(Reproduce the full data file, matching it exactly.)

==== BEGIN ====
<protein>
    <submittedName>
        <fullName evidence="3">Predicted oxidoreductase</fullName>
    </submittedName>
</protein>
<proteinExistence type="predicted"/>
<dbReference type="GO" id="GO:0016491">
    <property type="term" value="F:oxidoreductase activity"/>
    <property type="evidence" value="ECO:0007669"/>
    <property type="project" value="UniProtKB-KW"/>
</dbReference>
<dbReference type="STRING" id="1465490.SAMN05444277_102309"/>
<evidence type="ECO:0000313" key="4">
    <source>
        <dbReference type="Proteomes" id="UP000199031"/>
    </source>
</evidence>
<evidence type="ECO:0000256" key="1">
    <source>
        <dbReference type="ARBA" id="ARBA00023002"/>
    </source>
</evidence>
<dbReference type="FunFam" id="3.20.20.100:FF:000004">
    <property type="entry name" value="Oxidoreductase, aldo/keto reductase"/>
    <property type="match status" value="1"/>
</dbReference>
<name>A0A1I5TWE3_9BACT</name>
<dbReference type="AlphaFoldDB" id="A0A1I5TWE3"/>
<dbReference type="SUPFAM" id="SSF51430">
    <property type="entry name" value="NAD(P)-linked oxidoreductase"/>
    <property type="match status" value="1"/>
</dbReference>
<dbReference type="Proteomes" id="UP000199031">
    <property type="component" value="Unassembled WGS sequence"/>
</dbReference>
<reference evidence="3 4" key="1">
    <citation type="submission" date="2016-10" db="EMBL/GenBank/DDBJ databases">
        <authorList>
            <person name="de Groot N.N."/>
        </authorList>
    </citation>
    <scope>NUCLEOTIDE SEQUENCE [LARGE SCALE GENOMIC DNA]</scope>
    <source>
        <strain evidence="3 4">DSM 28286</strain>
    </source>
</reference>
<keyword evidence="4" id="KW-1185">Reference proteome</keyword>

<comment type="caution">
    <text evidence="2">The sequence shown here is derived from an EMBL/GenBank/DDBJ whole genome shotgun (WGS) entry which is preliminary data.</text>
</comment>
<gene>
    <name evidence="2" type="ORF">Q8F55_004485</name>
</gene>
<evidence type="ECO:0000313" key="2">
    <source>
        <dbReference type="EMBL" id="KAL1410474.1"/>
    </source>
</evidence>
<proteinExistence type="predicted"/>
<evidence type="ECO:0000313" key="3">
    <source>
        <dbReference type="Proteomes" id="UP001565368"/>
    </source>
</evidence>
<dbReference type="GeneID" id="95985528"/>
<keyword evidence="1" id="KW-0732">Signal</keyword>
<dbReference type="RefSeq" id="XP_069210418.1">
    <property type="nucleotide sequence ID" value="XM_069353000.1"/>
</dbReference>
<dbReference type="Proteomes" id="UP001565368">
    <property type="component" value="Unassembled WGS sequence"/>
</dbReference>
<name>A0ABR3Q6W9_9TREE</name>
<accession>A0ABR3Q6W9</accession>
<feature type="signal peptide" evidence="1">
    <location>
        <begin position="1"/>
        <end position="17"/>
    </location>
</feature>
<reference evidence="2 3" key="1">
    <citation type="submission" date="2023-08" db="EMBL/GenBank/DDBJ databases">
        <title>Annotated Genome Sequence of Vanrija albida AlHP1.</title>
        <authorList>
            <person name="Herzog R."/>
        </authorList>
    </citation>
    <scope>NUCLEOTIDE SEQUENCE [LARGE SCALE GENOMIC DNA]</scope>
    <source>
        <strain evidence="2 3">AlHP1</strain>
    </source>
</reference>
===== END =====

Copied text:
<protein>
    <submittedName>
        <fullName evidence="3">Predicted oxidoreductase</fullName>
    </submittedName>
</protein>
<proteinExistence type="predicted"/>
<dbReference type="GO" id="GO:0016491">
    <property type="term" value="F:oxidoreductase activity"/>
    <property type="evidence" value="ECO:0007669"/>
    <property type="project" value="UniProtKB-KW"/>
</dbReference>
<dbReference type="STRING" id="1465490.SAMN05444277_102309"/>
<evidence type="ECO:0000313" key="4">
    <source>
        <dbReference type="Proteomes" id="UP000199031"/>
    </source>
</evidence>
<evidence type="ECO:0000256" key="1">
    <source>
        <dbReference type="ARBA" id="ARBA00023002"/>
    </source>
</evidence>
<dbReference type="FunFam" id="3.20.20.100:FF:000004">
    <property type="entry name" value="Oxidoreductase, aldo/keto reductase"/>
    <property type="match status" value="1"/>
</dbReference>
<name>A0A1I5TWE3_9BACT</name>
<dbReference type="AlphaFoldDB" id="A0A1I5TWE3"/>
<dbReference type="SUPFAM" id="SSF51430">
    <property type="entry name" value="NAD(P)-linked oxidoreductase"/>
    <property type="match status" value="1"/>
</dbReference>
<dbReference type="Proteomes" id="UP000199031">
    <property type="component" value="Unassembled WGS sequence"/>
</dbReference>
<reference evidence="3 4" key="1">
    <citation type="submission" date="2016-10" db="EMBL/GenBank/DDBJ databases">
        <authorList>
            <person name="de Groot N.N."/>
        </authorList>
    </citation>
    <scope>NUCLEOTIDE SEQUENCE [LARGE SCALE GENOMIC DNA]</scope>
    <source>
        <strain evidence="3 4">DSM 28286</strain>
    </source>
</reference>
<keyword evidence="4" id="KW-1185">Reference proteome</keyword>

<comment type="caution">
    <text evidence="2">The sequence shown here is derived from an EMBL/GenBank/DDBJ whole genome shotgun (WGS) entry which is preliminary data.</text>
</comment>
<gene>
    <name evidence="2" type="ORF">Q8F55_004485</name>
</gene>
<evidence type="ECO:0000313" key="2">
    <source>
        <dbReference type="EMBL" id="KAL1410474.1"/>
    </source>
</evidence>
<proteinExistence type="predicted"/>
<evidence type="ECO:0000313" key="3">
    <source>
        <dbReference type="Proteomes" id="UP001565368"/>
    </source>
</evidence>
<dbReference type="GeneID" id="95985528"/>
<keyword evidence="1" id="KW-0732">Signal</keyword>
<dbReference type="RefSeq" id="XP_069210418.1">
    <property type="nucleotide sequence ID" value="XM_069353000.1"/>
</dbReference>
<dbReference type="Proteomes" id="UP001565368">
    <property type="component" value="Unassembled WGS sequence"/>
</dbReference>
<name>A0ABR3Q6W9_9TREE</name>
<accession>A0ABR3Q6W9</accession>
<feature type="signal peptide" evidence="1">
    <location>
        <begin position="1"/>
        <end position="17"/>
    </location>
</feature>
<reference evidence="2 3" key="1">
    <citation type="submission" date="2023-08" db="EMBL/GenBank/DDBJ databases">
        <title>Annotated Genome Sequence of Vanrija albida AlHP1.</title>
        <authorList>
            <person name="Herzog R."/>
        </authorList>
    </citation>
    <scope>NUCLEOTIDE SEQUENCE [LARGE SCALE GENOMIC DNA]</scope>
    <source>
        <strain evidence="2 3">AlHP1</strain>
    </source>
</reference>